Can Ashkenazi Tefilin Be Worn By Sephardim?
The box of the Tefilin contains four parchments, each with a different portion from the Torah. There is a disagreement between the Rambam and the Rosh as to which portions need to be open and which need to be closed. In this context, open means that the beginning of the Torah portion is written at the right margin of the column, while closed means that the portion begins in the middle of the column. The Rambam asserts that the first three portions in the Tefilin need to be open and the last should be closed, while the Rosh says that all portions should be open. The Shulhan Aruch (O.H. 32:36) rules in accordance with the Rambam and says that if the fourth portion is not closed, the Tefilin are invalid.
The Taz (O.H. 32:26) seeks a compromise between the Rambam’s and the Rosh’s opinions by saying that the fourth Torah portion should begin in between the right margin and the center of the column. Rabbi Ben Zion Abba Shaul (Or Lezion, vol. II, ch. 3, § 7) writes that the Taz’s approach is rejected by the Shulhan Aruch and that the Sephardic community does not rely on the Taz. On the other hand, the Ashkenazic community does follow the Taz’s view and thus if a Sephardic person borrows Ashkenazic Tefilin, a blessing should not be recited over them. The Chabad community follows the opinion of Rabbi Shneur Zalman, who sided with the Rambam, and thus a Sephardic person could use Chabad Tefilin and recite a blessing. An Ashkenazic person who wishes to use Sephardic Tefilin may do so and recite a blessing since the Vilna Gaon also followed the Rambam’s view. Indeed, Rabbi Shlomo Zalman Auerbach was known to wear Tefilin according to the custom of the Vilna Gaon.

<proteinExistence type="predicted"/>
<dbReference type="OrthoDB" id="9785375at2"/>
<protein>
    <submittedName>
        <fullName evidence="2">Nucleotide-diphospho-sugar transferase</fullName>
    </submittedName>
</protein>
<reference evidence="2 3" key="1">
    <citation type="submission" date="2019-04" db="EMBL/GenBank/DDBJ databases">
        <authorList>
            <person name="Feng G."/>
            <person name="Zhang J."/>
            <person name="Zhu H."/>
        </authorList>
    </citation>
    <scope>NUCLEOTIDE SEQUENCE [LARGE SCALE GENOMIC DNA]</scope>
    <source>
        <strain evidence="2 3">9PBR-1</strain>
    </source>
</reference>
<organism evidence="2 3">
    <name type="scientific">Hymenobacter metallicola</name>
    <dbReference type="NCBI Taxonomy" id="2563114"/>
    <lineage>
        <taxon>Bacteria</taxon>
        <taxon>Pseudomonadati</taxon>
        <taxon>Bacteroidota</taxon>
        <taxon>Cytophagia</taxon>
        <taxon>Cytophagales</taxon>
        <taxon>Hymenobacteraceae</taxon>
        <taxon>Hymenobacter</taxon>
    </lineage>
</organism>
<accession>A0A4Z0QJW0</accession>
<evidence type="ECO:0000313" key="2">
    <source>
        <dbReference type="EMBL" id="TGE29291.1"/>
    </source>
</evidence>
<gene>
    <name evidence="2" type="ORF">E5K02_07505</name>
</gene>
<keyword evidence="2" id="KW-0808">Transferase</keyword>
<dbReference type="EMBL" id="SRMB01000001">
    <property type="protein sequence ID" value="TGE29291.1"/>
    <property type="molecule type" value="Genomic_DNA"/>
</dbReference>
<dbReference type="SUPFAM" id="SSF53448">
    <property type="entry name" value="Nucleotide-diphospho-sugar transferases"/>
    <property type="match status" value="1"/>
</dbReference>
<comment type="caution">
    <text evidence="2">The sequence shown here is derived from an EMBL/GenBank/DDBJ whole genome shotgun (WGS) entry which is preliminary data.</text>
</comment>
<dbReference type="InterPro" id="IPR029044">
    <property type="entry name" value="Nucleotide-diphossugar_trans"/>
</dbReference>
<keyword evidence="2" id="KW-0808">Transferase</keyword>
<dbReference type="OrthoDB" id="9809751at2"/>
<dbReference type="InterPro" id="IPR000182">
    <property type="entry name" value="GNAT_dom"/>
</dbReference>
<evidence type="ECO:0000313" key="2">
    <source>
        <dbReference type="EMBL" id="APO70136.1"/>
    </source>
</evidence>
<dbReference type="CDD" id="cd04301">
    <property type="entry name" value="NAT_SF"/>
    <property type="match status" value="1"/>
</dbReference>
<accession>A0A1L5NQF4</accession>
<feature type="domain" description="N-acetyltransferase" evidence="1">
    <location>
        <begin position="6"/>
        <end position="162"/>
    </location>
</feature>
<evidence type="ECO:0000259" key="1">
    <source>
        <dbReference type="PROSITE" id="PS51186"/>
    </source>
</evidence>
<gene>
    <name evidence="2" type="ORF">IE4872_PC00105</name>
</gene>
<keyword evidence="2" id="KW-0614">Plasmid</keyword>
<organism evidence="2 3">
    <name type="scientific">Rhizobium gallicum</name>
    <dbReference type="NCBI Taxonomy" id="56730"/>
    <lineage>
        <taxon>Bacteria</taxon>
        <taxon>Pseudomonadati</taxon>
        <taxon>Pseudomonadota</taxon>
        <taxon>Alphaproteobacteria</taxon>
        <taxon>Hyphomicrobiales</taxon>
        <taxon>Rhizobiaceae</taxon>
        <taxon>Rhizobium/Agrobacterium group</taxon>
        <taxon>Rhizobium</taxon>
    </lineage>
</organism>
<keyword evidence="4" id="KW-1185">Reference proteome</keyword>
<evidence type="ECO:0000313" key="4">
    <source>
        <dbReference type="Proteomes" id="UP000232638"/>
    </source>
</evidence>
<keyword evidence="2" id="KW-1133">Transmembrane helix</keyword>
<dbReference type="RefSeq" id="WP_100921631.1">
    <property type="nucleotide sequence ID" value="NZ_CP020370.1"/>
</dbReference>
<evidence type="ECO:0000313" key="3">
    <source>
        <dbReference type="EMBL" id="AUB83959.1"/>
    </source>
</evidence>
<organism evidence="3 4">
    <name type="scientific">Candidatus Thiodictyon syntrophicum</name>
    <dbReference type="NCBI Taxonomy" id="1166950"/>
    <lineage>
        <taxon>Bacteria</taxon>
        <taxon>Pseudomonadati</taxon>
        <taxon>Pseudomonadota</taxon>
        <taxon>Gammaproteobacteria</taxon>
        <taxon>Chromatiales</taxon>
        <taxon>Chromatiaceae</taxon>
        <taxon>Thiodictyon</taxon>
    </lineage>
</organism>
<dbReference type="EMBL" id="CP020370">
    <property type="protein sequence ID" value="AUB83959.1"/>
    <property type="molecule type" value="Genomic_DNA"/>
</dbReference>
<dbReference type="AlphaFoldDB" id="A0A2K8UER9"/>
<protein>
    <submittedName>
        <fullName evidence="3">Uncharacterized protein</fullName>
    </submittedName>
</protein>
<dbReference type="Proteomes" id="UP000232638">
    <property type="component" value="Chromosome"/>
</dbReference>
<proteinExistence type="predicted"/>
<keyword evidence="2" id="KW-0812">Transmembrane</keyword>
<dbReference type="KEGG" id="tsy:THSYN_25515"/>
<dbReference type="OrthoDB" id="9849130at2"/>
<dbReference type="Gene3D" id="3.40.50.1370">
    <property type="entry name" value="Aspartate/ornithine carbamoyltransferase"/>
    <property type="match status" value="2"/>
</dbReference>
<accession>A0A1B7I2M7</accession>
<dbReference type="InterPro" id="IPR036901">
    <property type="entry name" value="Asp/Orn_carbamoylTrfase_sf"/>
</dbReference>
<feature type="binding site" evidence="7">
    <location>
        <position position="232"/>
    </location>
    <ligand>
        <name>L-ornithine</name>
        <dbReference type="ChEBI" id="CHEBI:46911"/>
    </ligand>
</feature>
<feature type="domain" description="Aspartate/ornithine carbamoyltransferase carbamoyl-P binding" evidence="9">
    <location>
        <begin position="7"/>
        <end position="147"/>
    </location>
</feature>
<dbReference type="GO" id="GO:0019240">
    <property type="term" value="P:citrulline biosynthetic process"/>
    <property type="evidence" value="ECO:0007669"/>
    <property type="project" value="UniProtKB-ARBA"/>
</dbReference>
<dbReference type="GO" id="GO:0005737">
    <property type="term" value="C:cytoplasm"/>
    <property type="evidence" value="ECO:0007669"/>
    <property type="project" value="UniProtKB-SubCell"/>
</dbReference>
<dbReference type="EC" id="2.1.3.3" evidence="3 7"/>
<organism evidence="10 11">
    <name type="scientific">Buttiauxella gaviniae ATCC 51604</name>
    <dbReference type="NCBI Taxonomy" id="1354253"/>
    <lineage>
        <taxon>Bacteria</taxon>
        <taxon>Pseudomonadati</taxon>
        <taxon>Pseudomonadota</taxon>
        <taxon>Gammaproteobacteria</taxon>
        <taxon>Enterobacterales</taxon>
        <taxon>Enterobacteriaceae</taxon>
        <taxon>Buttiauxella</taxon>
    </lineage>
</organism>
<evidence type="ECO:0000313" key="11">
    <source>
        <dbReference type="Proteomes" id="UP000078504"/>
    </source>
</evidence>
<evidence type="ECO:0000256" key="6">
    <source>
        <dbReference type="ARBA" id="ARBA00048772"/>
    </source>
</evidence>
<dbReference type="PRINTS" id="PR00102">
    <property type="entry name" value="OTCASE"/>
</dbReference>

Summary: A Sephardic person may wear Ashkenazic Tefilin but should not recite a blessing. One may also wear Chabad Tefilin and one would recite a blessing.